It consisted of a large-scale blockade of ports in the South, combined with a Federal attack along the Mississippi River, aimed at splitting the Confederacy. It received the name because of its relative passivity:
Army for twenty years. A hero of the War of and the Mexican War —and the Whig Party candidate for president inhe was one of the most famous men in America and, despite age and infirmity, one of its best military minds. Recognizing that the Confederacy had no real navy at the war's start, he called for a blockade of all Southern ports along the Atlantic and Gulf coasts.
The idea was to isolate the Confederacy both diplomatically and economically, preventing it from exporting cotton and tobacco to Europe and importing weapons, foodstuffs, and other necessities. A massive invasion along the Mississippi River, meanwhile, would cut off vital transportation and communication routes for the Confederates and open them up for Union troops.
Scott's war strategy anticipated realities that other military men and politicians were either unable to see or face. Scott predicted a two-year war when most were preparing for a single, decisive battle. Even though the Regular Army numbered only 16, men inhe understood that as many asUnion soldiers would be necessary to defeat the Confederacy, and he braced the president for casualties numbering as many as a third of that.
That he underestimated all of these figures hardly diminishes the plan's prescience. The blockade, which Lincoln instituted beginning in Aprilhad much the effect that Scott intended. And when David G.
Grant claimed Vicksburg, Mississippi, in Julythe Mississippi River belonged to the Union, creating logistical chaos for the Confederacy. Scott's military and political approach was essentially conciliatory.
He assumed that the military only needed to create the right circumstances for Unionism to reemerge in the South. As such, he did not consider an approach that, byGrant and his generals deemed a necessity—a hard, or total, war attacking the Confederacy's agricultural base and its will to fight.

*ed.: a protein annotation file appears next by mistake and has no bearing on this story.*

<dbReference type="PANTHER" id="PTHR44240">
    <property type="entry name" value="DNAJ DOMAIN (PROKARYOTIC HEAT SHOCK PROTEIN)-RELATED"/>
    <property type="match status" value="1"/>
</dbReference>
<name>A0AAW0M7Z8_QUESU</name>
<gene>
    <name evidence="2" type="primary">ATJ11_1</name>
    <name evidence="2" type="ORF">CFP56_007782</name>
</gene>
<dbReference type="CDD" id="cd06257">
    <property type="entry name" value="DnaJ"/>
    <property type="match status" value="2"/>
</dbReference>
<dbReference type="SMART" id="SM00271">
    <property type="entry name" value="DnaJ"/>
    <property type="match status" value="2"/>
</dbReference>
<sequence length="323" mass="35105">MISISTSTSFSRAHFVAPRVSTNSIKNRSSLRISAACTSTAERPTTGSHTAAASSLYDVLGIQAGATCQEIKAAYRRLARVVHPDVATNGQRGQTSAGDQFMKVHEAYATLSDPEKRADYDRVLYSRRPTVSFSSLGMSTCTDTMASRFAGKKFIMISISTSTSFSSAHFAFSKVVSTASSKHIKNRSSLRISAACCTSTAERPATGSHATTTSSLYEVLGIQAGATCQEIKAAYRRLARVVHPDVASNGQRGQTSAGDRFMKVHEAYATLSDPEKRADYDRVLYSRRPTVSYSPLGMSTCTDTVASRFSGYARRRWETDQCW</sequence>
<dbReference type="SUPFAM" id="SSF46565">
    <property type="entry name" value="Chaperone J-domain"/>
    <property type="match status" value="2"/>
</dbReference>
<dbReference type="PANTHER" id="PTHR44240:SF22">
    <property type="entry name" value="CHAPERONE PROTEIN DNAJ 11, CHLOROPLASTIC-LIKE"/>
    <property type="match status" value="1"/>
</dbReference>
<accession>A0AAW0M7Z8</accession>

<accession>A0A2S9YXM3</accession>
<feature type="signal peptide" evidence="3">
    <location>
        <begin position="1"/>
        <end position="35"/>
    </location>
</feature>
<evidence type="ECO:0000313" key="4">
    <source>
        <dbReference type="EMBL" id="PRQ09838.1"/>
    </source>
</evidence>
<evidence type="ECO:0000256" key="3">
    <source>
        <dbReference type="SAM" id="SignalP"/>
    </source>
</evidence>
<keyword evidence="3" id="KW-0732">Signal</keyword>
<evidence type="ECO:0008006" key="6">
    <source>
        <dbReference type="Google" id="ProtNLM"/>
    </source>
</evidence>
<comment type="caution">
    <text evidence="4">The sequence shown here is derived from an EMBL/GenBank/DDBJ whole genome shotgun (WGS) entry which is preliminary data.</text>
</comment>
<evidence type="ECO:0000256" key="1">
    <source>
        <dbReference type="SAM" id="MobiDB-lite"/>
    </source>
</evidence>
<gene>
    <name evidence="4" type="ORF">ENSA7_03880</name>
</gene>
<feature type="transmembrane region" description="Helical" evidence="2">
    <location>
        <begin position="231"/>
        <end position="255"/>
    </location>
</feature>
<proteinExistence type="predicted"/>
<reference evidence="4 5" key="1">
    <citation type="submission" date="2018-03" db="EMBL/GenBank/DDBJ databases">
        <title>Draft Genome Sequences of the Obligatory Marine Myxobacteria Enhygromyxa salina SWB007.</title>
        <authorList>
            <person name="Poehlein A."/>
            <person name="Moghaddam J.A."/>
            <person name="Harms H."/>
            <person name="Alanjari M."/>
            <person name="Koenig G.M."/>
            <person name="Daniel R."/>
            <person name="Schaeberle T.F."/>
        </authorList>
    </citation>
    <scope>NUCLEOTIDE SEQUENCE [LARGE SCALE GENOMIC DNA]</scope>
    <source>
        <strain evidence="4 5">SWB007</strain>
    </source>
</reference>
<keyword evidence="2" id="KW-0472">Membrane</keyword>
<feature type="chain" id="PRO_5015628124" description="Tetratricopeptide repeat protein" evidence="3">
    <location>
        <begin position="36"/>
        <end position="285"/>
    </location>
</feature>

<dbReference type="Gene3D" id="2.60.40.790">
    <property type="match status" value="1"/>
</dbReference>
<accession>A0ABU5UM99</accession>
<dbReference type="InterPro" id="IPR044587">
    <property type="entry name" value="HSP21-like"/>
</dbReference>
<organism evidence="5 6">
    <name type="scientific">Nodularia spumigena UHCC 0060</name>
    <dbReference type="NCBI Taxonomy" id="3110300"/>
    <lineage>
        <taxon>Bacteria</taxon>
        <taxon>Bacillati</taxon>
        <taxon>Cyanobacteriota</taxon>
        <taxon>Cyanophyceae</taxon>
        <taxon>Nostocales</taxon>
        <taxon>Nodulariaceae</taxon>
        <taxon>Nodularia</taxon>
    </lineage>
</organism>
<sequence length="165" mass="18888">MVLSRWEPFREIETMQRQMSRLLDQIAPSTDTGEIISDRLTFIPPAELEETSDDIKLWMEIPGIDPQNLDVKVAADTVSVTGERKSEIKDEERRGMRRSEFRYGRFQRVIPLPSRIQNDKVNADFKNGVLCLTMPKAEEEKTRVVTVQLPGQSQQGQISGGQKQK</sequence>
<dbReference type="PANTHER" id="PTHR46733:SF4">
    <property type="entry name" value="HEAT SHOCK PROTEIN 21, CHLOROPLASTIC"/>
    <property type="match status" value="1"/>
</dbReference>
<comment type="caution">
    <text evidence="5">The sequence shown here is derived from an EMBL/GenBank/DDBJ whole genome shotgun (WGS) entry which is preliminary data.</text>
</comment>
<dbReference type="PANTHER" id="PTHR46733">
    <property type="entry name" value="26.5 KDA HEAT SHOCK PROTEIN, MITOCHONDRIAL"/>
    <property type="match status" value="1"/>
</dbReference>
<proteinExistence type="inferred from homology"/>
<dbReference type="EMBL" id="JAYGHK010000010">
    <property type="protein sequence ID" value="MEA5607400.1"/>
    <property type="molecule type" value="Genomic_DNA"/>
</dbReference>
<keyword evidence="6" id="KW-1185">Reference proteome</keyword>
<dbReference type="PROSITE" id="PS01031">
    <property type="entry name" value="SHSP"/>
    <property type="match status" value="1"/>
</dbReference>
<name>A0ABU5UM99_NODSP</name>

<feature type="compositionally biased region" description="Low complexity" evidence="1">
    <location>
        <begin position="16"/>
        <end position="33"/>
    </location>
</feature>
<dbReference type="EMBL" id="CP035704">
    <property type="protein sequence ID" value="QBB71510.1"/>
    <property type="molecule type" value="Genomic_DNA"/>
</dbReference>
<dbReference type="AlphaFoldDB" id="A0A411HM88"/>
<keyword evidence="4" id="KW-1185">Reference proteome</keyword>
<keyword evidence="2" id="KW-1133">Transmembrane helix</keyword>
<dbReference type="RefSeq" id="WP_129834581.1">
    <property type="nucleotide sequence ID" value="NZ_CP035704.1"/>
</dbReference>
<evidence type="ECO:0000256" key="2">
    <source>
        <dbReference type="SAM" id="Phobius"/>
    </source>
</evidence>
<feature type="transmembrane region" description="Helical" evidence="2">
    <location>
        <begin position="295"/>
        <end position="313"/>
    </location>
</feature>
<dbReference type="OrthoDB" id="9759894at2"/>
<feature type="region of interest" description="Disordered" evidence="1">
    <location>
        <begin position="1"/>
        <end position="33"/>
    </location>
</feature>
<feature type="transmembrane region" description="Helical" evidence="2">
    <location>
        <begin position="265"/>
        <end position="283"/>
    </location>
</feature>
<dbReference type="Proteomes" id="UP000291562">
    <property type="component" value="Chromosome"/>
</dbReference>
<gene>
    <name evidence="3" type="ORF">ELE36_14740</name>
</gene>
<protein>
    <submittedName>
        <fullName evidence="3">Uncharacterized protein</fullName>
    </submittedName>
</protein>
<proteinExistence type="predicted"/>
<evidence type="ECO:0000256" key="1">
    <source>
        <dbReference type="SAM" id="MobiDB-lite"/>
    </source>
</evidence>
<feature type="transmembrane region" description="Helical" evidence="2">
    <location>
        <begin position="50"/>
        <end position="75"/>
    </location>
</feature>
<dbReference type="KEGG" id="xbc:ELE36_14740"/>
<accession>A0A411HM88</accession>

He did not plan for a long-term occupation of the South, and he failed to see at least one important effect of the blockade.
Deprived of its cotton, Great Britain was, for a time, tempted to intervene on the Confederacy's behalf, a development that might have been devastating for the Lincoln administration. The Southern press understood this immediately and happily ridiculed the plan.
Northern editors, meanwhile, sarcastically dubbed it the Anaconda Plan, after the snake that slowly squeezes its prey to death. The imperative of was action, and any plan that did not immediately strike at Richmond was unwelcome.
Of course, Scott did call for a massive attack on the Confederacy, with anywhere from 60, to 80, men in the Mississippi River Valley. But he recognized how critical it was to train those men, while Washington politicians preferred to fight sooner and closer to home.
The same was true in Richmond. The cry of the day was "On to Richmond" and not "On to Natchez. We are told that the "plan" is bold, vigorous and comprehensive, and cannot fail in its noble results to give great joy to the hearts of patriots, and spread consternation among the rebel host.
Night after night has this comforting assurance been carried us on the wings of lightnings, until people have lost faith in electricity, and pronounce its statements unmitigated falsehoods.
Hope deferred makes the heart sick, and the country impatiently demands to know the reason for the procrastination. It was a disaster for the Union.
University of Oklahoma Press, Cite This Entry Wolfe, B. Virginia Foundation for the Humanities, 9 May.Anaconda Plan Contributed by Brendan Wolfe The Anaconda Plan was the nickname attached to Lieutenant General Winfield Scott 's comprehensive plan to defeat the Confederacy at the start of the American Civil War (–).
Video: The Anaconda Plan: Civil War Strategy The Anaconda Plan was a strategy created by Union General Winfield Scott in , early on in the Civil War. It called for strangling the Southern Confederacy, much like an Anaconda. Source Anaconda Plan Seasoned year-old General-in-Chief Winfield Scott, commander of the U.S.
Army since , outlined a plan below to strangle the Confederacy by taking control of the Mississippi and enforcing a coastal blockade. After a popular newspaper cartoon (pictured here), Scott’s scheme was called 'Scott's Great Snake', or the ‘Anaconda Plan’, after the giant snake that throttles its victims.
The Anaconda Plan was a strategy created by Union General Winfield Scott in , early on in the Civil War.
It called for strangling the Southern Confederacy, much like an Anaconda. The Anaconda Plan is the name applied to a U.S. Union Army outline strategy for suppressing the Confederacy at the beginning of the American Civil War.
Proposed by Union general-in-chief Winfield Scott, the plan emphasized a Union blockade of the Southern ports, and called for an advance down the Mississippi River to cut the South in two.